An attempt by the Idaho Department of Labor to put in enhanced penalties on anyone who commits assault or battery on a labor department employee is stalled in a Senate committee. Currently, stiffer penalties apply to anyone attacking law enforcement or corrections officials, some social service workers and medical personnel, and State Tax Commission employees. Offenders could face prison sentences of up to 25 years.
Labor department administrator Dwight Johnson told the Senate Judiciary and Rules Committee Monday that there has been a rise in threats of department workers. “Our director, Roger Madsen, does have a concern about the safety of the staff,” he said. “We have had many threats and actual physical cases where that has happened in the past.” He said the department has hired more security guards, and offered anecdotal evidence about threats to workers. The state labor department handles unemployment insurance claims and audits businesses to make sure they’re paying into the unemployment fund. “This is an ongoing issue for our employees, (including) our tax collectors as they go out to conduct audits of employers, also our claims investigators as they’re attempting to collect fraudulent overpayment of benefits. Unfortunately, with the length of the recession, we’re having a lot more stressful situations.”
Members of the committee weren’t completely convinced that labor department employees deserve added protection. Senate Majority Leader Bart Davis, R-Idaho Falls, said the department could be using the pretense of the recession to be added to the select list. “We’re not protecting the governor, the senators, [or] the House members,” he said.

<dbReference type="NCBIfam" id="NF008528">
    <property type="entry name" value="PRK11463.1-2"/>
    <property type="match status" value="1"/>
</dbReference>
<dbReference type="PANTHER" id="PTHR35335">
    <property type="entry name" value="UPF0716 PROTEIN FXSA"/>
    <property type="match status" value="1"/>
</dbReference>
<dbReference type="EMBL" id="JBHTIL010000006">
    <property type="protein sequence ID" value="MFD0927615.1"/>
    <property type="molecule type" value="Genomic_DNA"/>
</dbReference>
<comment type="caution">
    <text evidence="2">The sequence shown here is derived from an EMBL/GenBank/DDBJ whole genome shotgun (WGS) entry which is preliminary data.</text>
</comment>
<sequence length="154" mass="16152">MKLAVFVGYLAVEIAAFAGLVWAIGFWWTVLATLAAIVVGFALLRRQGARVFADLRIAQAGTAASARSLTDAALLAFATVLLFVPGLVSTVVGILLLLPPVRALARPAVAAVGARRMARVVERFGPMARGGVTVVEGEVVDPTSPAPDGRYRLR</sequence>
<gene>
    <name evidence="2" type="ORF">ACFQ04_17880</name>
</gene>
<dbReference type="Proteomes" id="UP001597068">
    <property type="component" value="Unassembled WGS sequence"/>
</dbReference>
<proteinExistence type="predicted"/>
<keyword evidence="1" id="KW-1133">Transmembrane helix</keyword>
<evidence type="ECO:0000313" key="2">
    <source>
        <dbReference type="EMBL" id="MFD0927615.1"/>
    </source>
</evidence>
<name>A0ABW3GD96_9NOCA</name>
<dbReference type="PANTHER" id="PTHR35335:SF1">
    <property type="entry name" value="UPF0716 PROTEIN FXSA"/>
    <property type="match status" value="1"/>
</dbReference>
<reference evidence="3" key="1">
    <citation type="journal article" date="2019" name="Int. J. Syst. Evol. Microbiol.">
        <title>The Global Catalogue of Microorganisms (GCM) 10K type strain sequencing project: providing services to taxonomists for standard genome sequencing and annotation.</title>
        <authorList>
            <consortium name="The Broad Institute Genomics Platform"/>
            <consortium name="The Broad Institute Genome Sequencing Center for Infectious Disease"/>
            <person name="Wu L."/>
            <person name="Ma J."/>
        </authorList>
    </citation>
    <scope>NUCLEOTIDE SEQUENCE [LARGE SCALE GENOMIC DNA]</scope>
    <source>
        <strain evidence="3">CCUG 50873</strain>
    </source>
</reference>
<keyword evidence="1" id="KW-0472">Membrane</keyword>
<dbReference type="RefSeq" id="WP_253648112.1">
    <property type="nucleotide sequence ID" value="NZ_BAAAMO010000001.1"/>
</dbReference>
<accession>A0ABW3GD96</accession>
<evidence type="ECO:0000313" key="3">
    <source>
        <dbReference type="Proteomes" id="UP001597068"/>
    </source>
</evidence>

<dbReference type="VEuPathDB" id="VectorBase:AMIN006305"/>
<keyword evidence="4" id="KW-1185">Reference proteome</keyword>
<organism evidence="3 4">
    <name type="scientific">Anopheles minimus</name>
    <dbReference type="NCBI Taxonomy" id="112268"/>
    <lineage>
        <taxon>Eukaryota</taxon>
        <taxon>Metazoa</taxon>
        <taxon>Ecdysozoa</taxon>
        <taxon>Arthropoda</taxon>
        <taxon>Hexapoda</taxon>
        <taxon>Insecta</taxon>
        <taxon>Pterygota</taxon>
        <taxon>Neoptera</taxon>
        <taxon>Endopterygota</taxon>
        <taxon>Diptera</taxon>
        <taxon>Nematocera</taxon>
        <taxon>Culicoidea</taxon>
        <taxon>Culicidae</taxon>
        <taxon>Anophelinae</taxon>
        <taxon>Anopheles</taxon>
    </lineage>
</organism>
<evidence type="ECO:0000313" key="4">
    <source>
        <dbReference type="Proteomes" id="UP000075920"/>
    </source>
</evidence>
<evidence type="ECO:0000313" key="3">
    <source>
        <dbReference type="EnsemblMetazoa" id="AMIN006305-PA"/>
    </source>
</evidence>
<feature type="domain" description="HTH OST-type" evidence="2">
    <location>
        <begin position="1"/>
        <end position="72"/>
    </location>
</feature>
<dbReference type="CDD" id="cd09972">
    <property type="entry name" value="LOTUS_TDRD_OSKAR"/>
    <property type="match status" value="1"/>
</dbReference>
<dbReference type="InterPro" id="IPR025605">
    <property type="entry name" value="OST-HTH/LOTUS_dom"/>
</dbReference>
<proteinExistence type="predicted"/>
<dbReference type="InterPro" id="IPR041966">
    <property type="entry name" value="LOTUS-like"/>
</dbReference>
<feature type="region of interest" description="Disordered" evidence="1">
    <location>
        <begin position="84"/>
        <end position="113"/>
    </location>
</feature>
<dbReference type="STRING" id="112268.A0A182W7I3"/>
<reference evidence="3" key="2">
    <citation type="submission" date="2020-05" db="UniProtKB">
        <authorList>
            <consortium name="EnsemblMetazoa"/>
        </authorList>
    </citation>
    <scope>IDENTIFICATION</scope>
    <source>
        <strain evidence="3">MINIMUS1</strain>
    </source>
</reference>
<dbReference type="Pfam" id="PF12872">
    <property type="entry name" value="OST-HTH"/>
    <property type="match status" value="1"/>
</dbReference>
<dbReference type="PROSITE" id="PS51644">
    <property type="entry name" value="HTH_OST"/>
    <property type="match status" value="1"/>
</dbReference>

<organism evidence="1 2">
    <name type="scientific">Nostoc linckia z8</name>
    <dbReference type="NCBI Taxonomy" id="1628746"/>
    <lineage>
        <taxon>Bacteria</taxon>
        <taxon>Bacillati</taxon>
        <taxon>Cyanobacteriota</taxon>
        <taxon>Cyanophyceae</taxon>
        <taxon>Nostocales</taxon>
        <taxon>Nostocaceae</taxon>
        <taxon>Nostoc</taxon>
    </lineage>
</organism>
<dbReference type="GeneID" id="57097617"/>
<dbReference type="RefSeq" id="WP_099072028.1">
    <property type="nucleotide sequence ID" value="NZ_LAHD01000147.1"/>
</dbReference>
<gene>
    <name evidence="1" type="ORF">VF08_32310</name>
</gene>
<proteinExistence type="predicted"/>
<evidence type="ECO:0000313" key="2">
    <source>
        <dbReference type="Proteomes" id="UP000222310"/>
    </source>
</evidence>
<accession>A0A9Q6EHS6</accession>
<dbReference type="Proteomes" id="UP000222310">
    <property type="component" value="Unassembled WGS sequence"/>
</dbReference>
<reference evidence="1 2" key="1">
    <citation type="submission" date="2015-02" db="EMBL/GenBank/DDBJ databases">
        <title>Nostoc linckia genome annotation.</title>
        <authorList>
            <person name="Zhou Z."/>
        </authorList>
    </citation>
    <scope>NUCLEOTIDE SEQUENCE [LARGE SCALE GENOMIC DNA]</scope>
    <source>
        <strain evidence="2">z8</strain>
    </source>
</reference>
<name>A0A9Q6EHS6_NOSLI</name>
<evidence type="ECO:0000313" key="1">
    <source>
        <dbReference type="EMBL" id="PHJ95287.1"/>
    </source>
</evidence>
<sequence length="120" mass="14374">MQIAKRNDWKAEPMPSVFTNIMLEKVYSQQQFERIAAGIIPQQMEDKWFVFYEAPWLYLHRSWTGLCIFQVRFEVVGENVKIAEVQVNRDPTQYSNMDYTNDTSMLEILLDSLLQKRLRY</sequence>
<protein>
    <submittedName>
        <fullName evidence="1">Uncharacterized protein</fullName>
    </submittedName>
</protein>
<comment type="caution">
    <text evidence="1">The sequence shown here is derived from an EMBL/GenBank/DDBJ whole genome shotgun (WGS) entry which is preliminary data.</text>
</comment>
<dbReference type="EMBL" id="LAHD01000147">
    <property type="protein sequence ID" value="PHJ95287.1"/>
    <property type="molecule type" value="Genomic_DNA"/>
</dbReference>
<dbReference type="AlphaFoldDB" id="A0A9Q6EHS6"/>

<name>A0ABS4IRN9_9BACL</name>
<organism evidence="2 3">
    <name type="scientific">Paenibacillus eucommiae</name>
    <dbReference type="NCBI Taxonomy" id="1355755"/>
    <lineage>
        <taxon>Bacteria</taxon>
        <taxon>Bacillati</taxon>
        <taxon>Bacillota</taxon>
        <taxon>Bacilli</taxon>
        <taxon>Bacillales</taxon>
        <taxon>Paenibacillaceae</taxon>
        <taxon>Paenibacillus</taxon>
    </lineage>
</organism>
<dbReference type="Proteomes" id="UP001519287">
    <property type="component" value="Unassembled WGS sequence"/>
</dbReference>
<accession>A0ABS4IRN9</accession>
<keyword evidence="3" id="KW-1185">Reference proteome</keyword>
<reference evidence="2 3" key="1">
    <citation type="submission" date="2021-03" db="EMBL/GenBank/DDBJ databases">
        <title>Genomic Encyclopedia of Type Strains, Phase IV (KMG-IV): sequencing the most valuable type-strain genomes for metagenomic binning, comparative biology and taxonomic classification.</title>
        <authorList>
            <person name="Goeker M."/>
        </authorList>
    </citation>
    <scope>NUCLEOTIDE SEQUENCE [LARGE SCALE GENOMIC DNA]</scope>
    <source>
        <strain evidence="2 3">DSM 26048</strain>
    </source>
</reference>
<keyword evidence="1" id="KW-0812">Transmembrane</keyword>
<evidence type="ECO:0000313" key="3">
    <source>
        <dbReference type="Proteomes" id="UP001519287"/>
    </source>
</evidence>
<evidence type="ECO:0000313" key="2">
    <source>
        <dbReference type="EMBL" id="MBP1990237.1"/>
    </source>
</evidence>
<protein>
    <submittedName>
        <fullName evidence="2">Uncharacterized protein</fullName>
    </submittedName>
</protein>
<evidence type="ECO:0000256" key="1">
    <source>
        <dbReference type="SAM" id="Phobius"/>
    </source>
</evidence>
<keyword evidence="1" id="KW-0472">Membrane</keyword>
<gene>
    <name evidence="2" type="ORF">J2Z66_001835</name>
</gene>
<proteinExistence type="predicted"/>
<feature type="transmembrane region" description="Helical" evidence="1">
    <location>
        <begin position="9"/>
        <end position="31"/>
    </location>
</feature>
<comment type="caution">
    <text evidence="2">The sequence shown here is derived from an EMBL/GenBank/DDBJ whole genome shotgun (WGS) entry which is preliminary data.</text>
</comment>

Senate Minority Leader Kate Kelly, D-Boise, said the listed employees tended to be those who dealt with more violent people in Idaho. “I’m not hearing the justification I thought I might hear for why all employees [in the labor department] are subject to the enhanced consequences,” she said.
Johnson responded that many department employees handling claims and audits deal with very emotional people. “There are sometimes threats to them,” he said. “We feel it’s prudent to have a deterrent.” Davis wasn’t convinced that a stiffer penalty for an attack would deter would-be attackers.
Similar legislation listing all state employees as protected by longer prison terms for assault hasn’t made it out of a House committee. Johnson said the labor department will revisit the broader House plan after seeing little support in the Senate committee. Read IdahoReporter.com’s coverage of the position from the governor’s office on the issue. The full text of the Senate bill that’s currently stalled in committee is available here and the similar House bill is available here.